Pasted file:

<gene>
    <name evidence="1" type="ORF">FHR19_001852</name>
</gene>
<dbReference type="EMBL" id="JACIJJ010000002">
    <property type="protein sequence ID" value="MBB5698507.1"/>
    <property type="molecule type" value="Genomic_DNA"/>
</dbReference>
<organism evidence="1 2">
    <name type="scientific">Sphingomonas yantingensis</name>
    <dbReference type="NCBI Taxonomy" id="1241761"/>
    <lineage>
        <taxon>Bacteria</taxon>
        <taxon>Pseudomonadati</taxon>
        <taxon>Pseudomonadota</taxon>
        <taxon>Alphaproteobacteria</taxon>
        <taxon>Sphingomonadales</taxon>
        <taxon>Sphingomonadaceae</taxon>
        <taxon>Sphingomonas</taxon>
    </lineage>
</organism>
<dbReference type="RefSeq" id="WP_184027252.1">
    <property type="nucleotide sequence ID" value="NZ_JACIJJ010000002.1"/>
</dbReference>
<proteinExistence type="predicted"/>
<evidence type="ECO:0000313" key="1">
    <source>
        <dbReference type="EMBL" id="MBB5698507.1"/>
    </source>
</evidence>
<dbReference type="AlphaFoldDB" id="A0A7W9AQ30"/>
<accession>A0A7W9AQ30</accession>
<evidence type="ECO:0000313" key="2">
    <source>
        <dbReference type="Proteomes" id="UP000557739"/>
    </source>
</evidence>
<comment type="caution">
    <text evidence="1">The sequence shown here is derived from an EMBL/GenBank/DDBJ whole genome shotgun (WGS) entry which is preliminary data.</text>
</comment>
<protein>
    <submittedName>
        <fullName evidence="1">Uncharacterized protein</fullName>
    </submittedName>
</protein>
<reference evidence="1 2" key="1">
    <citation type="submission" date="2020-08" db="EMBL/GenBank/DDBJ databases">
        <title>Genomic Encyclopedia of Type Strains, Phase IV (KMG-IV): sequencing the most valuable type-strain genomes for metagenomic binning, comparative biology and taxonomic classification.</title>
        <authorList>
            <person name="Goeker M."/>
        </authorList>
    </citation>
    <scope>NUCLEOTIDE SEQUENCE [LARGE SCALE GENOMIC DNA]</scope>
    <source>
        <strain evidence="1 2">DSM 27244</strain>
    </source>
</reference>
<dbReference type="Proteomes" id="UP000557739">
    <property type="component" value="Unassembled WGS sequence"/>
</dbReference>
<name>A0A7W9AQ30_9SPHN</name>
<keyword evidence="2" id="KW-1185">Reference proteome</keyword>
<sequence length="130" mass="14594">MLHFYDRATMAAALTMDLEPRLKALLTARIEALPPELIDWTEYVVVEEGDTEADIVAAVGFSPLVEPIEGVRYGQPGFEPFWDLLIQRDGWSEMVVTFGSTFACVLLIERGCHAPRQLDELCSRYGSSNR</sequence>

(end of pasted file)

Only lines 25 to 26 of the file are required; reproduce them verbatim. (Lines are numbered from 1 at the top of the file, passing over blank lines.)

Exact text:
<evidence type="ECO:0000313" key="1">
    <source>